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Summary: This sermon addresses the issue of war. It discusses the three main views on war held by Christians: holy war, pacifism, just war. It also gives some practical ways we can react to these stressful times.

War: What Is It Good For?

Various Passages

The front page of Sunday’s Cincinnati Enquirer carried a story about 7 boys from the village of Cleves (which is just down the road from our church building) who graduated from Taylor High School last year and joined the military and will all be fighting in Iraq if the United States goes to war. Cleves has about 2,000 people in its city limits, but it has seven young men, all age 19 who possibly will be giving their lives in war. The article said that war will certainly hit home for the tiny village of Cleves.

For the majority of us, however, a war in Iraq doesn’t really hit home. I have yet to hear any of you bring up the issue of war with me. No one has approached me about preaching a sermon on war or doing a Bible Study. Why is that? Perhaps the reason for the lack of concern about the war, is because each of us have so many personal struggles we are dealing with that we just don’t have time to worry about a war that will take place so far away. It’s hard to be concerned about war in Iraq when you have battles of your own to fight.

Perhaps the reason a lot of us don’t seem so concerned is because we’ve become so accustomed to American military action overseas that we’re numb to it. Since 1990 we have fought wars in Iraq, in Bosnia, in Yugoslavia, in Afghanistan and none of those battles have truly turned out to be successful for the United States and have not affected our way of life. Even though Sept. 11th was a great tragedy, we have seemed to become numb to threat of violence and war in our community.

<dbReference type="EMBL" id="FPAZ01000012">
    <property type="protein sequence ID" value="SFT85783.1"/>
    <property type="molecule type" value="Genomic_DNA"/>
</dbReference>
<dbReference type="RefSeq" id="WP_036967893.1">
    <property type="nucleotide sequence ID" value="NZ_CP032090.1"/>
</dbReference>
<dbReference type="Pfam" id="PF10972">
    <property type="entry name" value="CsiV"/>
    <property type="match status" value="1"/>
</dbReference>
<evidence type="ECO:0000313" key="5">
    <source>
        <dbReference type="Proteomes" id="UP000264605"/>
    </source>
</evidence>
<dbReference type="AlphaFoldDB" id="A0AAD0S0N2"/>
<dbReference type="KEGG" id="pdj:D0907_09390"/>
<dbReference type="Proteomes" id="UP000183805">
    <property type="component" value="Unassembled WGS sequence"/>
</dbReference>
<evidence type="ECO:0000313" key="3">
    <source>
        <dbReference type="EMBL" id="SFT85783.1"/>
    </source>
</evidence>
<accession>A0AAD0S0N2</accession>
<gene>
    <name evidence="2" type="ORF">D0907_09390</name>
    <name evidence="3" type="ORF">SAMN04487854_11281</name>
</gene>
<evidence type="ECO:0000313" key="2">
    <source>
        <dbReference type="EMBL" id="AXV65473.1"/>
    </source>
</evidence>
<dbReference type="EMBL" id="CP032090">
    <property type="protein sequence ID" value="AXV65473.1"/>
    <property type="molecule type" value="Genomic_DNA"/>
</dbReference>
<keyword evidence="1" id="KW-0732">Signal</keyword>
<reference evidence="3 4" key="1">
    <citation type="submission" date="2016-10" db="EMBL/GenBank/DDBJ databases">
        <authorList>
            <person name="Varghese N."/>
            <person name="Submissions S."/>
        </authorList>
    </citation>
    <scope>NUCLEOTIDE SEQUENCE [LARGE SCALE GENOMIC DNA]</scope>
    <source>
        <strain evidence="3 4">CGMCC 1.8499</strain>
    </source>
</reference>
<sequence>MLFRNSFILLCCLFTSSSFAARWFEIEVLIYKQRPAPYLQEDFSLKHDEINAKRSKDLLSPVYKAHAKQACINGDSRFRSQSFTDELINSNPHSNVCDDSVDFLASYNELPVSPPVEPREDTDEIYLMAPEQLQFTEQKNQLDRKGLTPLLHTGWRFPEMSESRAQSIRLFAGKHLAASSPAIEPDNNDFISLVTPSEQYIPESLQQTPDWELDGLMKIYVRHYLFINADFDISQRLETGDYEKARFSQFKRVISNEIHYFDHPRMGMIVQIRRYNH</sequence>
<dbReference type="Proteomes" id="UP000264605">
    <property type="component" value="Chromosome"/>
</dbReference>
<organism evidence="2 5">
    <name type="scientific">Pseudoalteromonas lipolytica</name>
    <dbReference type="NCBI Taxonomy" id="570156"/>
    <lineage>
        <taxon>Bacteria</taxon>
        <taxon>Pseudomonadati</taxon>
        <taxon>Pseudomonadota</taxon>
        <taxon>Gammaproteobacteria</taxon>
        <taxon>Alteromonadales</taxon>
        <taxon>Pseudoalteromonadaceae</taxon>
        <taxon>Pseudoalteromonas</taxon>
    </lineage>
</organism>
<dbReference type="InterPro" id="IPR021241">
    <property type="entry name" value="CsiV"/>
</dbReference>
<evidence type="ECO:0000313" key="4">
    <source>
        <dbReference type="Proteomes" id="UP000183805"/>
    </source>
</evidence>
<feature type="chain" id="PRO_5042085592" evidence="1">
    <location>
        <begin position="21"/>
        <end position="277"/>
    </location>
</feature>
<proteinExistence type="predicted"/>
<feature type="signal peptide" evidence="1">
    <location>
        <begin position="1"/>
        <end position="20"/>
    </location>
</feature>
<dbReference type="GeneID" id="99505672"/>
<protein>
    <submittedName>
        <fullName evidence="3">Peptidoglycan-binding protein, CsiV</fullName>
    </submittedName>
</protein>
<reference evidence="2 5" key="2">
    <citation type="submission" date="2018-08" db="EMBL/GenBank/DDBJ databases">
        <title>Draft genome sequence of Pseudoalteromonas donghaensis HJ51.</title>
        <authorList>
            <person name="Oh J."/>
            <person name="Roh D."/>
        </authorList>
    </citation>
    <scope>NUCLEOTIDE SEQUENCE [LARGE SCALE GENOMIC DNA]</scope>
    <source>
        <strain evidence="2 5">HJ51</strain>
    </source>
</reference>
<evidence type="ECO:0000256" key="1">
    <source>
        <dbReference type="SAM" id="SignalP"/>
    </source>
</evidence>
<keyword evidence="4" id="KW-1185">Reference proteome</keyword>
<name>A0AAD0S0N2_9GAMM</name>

But as followers of Christ we should be relatively concerned about the affairs of our nation and the affairs of the world.

Jesus was very concerned with sociological issues of his day. He addressed prejudice in Jewish society. He talked about paying taxes to the government. He challenged the political leaders like Herod. He called Herod a fox. In Matthew 24 Jesus told his disciples to discern the political climate of his days to know his coming. The apostle Paul instructs in the book of Titus that as followers of Christ we are be good citizens. I think being good citizens involves knowing what is going on in our nation.

Have you seen Jay Leno when he walks around the streets of L.A. and holds up pictures of politicians and government leaders and people don’t know who George Bush is or who Collin Powell is or Dick Cheney. I think we should be more concerned about our leaders. We need to know what is going on in the world.

It is my desire tonight to preach on the topic of war for two reasons. One is because war is a relevant issue today. The great theologian Karl Barth once said that we should read with the Bible in one hand, while holding the newspaper in the other. As a preacher I should relate the topics of the day to the Bible and vice versa. And the subject of war is about as relevant to the news as you can get. A second reason, I want to talk about war is because the Bible talks about war. The apostle Paul wrote, "For I have not hesitated to proclaim to you the whole will of God." (Acts 20:27). It is my duty as a preacher to talk about war because war is an issue that Scripture concerns itself with.

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